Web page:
The "Around the Web" series highlights informative websites, and also targeted blog posts and news articles, relevant to the courses I teach. This semester I teach Anth 143: Biology of Human Behavior, an introductory-level course that covers the basics of evolution, behavioral biology, and the interaction of biology and culture. My hope is that these posts are useful not only for my current students, but other people hoping to gain background or insight into these topics.
There are a few good resources out there, and numerous news article and blog posts, on sexual selection.
First, of course, there is the PBS Evolution series, where you can view parts of the Why Sex? film and even play some games to teach you about evolution and sexual selection. Go here for the main page, and here for the Why Sex?-specific page.
Next are two wonderful lectures by Professor Stephen Stearns at Yale University. I was lucky enough to take one class with him when I was a graduate student myself. His two lectures are The Evolution of Sex and Sexual Selection.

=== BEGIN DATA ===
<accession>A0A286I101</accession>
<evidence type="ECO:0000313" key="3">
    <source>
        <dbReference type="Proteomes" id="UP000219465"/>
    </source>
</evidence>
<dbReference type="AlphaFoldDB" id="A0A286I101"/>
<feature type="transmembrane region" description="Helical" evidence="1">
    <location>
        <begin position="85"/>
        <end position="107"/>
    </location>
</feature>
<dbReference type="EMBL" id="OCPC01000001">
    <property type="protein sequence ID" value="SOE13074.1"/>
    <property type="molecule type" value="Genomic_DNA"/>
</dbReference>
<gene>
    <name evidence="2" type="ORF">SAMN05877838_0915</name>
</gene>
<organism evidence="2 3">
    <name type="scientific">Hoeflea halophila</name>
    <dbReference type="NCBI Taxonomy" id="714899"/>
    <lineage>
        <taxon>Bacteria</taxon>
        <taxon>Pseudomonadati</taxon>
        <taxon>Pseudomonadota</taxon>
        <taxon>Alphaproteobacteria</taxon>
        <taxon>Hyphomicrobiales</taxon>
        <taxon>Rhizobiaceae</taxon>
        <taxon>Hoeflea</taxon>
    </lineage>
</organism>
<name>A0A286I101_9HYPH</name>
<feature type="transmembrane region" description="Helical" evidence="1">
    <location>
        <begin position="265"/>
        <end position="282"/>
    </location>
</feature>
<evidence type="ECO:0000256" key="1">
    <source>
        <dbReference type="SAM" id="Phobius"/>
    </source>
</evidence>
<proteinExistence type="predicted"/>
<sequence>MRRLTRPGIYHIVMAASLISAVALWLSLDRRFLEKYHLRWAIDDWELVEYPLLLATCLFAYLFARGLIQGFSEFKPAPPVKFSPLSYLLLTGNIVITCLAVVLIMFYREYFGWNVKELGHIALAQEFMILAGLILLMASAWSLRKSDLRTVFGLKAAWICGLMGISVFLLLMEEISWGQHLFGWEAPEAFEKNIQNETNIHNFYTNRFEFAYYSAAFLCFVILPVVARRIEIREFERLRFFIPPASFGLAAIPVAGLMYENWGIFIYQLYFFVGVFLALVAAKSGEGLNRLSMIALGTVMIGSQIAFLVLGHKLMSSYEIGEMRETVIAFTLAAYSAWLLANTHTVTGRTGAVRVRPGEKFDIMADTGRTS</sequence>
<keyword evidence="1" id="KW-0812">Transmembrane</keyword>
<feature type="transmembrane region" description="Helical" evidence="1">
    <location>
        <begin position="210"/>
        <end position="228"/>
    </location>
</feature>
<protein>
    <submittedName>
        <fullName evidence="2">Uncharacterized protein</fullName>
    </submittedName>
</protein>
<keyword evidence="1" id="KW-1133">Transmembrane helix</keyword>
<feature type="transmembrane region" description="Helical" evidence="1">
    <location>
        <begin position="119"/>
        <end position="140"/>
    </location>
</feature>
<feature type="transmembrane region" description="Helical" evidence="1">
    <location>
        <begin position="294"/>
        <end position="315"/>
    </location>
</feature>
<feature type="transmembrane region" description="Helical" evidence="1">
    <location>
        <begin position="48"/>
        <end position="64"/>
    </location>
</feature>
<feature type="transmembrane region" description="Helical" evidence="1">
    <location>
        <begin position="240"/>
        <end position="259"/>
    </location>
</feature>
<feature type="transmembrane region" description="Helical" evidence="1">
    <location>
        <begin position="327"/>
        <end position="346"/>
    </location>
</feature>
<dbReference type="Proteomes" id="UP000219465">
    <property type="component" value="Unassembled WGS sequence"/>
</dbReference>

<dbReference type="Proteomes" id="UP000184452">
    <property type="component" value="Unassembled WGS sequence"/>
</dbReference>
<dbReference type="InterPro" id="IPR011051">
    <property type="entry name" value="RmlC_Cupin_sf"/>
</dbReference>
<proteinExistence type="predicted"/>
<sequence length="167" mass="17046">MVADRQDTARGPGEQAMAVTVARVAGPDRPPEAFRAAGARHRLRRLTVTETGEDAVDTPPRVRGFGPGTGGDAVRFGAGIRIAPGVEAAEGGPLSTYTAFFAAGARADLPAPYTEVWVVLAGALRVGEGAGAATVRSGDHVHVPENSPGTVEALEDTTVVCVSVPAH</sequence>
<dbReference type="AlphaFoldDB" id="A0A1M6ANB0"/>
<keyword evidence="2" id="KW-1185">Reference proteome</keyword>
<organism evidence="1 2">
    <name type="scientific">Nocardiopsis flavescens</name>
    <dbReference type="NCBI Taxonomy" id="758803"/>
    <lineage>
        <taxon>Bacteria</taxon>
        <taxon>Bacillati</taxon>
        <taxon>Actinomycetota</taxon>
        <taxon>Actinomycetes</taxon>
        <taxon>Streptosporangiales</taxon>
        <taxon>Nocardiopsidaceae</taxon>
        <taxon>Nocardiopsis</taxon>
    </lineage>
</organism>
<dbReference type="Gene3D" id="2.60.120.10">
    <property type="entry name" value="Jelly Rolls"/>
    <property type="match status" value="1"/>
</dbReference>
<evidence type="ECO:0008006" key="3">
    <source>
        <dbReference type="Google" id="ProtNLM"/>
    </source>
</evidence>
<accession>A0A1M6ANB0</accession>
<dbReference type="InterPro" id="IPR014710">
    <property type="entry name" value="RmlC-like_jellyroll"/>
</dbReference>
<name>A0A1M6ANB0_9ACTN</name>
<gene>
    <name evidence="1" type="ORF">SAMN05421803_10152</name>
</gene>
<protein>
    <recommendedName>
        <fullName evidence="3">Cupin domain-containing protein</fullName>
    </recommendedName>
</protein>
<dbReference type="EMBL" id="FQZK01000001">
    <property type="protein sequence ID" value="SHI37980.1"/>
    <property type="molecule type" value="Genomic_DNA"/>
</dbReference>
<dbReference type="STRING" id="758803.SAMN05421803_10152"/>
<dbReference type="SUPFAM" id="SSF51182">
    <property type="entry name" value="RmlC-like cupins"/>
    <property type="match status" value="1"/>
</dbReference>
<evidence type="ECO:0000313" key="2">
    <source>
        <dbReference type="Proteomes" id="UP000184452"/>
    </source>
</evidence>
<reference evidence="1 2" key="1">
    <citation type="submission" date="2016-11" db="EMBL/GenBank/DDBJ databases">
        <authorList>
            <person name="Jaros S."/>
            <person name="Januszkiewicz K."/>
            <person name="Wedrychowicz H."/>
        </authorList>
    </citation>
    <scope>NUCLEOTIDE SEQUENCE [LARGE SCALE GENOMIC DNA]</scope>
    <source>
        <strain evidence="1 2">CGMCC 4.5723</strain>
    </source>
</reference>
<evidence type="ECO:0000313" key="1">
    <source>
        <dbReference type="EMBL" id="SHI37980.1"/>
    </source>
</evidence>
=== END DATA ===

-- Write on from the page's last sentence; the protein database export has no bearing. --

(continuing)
Here is a blog post reviewing the most common hypotheses regarding the evolution of human breasts (hint: it may involve sexual selection!).
This is another one from Greg Laden's Falsehood series, entitled "Falsehood: A baby is not the biological offspring of its adoptive mother." This bleeds into content about parenting, but I think it's important for us to not see sexual selection and reproductive fitness in black and white terms.
And now a few good ones from Ed Yong, author of Not Exactly Rocket Science: Male water striders summon predators to blackmail females into having sex. This post looks at recent work on male water strider behavior to acquire matings with females. This will also be relevant when we talk about sexual coercion later. Female birds breed better in captivity if they see sexy males. Also a fun read! This post highlights work on attempts to increase the breeding success of captive Houbara bustard. This is an important example of the ways in which behavior can impact physiology, a causal relationship that we often assume to only go the other way (for instance, that testosterone causes aggression).